The second time was textbook. Straight after my second dose of chemo, it started to fall. But this time – fast. I remember sitting on my bed in tears after I’d just attempted to brush my newly washed hair and was startled to see an abnormal amount of hair in my brush. It looked like half my hair was in the brush. I spent a week denying it and left a follicle trail everywhere I went before I had to shave it. This time round my head was so shiny bald you could probably see its reflection from Mars.
FUCK IT, HAVE A PARTY
Both times I did the big shave, I was surrounded by friends. I refused to make it a depressing and sad event. Of course there were tears, but there was also a lot of laughter, a bit of bubbly, music and some ridiculous hair styles in between reaching the #1 clippers. I’ve proudly sported the mullet, mohawk and an old-man-friar-do. So rally your friends and make this a big moment shared with the people you love.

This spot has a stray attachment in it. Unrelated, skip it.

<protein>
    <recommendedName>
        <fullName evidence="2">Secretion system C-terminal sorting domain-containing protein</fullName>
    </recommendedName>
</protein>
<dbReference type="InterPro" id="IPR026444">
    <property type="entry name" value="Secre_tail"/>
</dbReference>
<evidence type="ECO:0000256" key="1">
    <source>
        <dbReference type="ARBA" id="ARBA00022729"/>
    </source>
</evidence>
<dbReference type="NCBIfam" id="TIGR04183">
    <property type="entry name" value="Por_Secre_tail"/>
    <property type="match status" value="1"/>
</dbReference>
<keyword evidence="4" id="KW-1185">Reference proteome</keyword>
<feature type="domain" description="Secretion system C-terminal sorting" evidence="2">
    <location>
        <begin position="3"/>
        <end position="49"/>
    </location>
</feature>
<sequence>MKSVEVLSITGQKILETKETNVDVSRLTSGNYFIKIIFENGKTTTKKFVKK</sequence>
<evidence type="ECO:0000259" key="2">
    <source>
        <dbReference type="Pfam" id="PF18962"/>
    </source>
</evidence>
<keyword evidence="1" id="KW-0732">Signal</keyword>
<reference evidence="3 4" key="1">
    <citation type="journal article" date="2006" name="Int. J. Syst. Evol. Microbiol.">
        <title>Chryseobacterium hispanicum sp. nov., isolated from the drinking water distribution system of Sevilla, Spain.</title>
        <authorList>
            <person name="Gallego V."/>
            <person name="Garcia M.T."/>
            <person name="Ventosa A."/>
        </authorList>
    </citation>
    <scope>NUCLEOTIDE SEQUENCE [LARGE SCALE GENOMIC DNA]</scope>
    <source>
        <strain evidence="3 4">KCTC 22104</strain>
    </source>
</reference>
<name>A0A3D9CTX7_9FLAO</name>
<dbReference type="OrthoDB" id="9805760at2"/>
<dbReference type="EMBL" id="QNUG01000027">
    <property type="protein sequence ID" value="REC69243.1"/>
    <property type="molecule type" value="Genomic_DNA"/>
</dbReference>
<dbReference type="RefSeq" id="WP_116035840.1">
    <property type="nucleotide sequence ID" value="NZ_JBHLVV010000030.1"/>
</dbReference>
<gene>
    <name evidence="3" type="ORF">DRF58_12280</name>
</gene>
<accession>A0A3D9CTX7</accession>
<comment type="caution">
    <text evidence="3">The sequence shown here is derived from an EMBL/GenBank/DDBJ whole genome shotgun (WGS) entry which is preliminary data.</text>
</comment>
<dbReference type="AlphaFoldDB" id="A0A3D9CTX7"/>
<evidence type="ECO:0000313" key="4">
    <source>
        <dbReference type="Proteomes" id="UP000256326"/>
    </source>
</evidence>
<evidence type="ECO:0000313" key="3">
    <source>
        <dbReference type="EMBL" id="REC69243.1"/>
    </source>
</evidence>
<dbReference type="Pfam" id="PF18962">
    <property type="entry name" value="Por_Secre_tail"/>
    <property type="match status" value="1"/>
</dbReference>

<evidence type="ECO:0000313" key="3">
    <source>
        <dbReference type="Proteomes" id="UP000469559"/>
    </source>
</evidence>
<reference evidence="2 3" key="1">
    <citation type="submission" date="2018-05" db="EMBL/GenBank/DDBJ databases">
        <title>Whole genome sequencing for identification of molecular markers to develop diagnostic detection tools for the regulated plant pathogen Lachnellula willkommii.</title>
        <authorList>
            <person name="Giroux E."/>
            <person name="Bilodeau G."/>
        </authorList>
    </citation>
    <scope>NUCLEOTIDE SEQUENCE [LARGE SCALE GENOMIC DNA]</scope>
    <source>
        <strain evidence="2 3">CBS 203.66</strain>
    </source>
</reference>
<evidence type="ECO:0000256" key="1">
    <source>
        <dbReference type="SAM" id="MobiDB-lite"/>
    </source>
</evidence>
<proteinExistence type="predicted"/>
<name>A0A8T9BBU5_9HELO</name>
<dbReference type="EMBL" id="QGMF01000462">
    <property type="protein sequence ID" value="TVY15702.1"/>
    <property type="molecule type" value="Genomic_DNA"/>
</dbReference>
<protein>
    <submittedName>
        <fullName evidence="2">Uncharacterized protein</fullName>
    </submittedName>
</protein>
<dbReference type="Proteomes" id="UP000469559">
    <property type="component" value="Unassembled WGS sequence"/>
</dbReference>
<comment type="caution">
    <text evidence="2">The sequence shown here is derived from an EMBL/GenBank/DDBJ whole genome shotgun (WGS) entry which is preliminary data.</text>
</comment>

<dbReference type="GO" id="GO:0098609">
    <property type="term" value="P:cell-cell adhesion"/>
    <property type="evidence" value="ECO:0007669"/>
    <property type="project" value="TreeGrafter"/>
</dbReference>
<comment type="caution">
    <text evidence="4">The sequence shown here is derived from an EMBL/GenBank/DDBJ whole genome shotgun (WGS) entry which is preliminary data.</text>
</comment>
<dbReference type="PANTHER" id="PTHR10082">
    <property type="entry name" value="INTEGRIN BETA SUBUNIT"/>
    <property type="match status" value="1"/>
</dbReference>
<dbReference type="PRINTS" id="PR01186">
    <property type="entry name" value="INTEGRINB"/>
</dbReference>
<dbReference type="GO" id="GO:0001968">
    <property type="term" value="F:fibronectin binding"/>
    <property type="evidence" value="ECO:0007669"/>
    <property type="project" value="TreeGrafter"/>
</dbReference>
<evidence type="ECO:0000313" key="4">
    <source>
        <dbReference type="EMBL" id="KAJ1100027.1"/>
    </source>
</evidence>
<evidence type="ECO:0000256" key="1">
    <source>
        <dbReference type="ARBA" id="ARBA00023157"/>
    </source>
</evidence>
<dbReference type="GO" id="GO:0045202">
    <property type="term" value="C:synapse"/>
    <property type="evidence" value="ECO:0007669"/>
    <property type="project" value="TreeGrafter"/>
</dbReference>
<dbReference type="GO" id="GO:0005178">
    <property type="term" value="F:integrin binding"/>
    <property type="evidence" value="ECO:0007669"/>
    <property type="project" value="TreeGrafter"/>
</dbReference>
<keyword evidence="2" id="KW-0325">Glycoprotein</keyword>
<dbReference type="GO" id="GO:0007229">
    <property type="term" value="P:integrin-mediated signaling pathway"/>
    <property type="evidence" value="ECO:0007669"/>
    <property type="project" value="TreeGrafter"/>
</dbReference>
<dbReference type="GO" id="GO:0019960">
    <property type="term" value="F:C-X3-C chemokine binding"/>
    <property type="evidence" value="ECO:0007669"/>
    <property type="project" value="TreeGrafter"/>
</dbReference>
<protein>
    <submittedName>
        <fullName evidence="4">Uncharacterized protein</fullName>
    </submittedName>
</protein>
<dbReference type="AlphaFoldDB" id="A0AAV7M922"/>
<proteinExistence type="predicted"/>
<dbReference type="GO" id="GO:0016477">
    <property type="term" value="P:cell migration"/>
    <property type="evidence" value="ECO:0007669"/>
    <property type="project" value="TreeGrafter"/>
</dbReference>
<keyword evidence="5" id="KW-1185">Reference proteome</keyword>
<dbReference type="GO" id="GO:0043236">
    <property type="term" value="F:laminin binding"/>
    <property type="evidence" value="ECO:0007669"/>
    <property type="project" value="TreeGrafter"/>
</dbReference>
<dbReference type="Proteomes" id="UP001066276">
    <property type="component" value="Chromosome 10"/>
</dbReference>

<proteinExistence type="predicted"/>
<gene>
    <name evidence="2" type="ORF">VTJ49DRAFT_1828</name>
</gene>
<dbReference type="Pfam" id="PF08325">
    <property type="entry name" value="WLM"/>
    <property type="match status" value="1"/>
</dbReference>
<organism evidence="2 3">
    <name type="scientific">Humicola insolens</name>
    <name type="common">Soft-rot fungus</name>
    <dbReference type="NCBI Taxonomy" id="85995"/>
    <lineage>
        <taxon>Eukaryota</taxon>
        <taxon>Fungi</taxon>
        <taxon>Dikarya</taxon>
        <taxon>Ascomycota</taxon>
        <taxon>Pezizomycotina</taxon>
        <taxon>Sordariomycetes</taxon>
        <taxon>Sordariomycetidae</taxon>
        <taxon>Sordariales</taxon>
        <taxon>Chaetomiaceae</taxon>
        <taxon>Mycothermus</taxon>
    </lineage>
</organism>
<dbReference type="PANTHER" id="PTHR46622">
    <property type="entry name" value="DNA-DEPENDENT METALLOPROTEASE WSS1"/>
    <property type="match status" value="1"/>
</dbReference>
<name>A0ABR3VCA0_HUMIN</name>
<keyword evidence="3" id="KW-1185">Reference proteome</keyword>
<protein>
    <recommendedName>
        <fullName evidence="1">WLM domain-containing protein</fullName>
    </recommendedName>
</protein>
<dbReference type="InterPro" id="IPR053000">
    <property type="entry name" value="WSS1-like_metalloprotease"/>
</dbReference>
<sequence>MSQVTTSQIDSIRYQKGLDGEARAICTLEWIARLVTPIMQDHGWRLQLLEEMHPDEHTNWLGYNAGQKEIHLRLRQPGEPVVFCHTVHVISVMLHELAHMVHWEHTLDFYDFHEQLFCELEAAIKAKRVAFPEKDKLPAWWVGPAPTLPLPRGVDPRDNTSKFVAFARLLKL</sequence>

The undercut was sported during shave #1.
Celebrations after the big shave #2.
After all the angst and terror, it’s a strangely good feeling once it’s done. I used a lot of energy constantly stressing about how much hair is falling and what I would look like once it was gone. I was worried about looking sick and the reactions of everyone around me.
As soon as the clippers had done their job, it was ok. I was still the same person – I just had a punk hair-do from the 80’s. And once I had a cry and a laugh, I could transfer my energy into figuring out how to make this shiny new style work for me - and getting better.
PUT IT ON FACEBOOK
You’ll either love or hate this idea. Post your new look on Facebook for everyone to see. Now before you stop reading completely, hear me out. There was nothing worse than running into friends I hadn’t seen for a while and watching their faces turn to pure shock when they first put two and two together about my lack of hair. However with the power of Facebook and a few posts doing the shave, the word seemed to get around which meant I didn’t have to start from scratch when filling people in on my current cancer situation.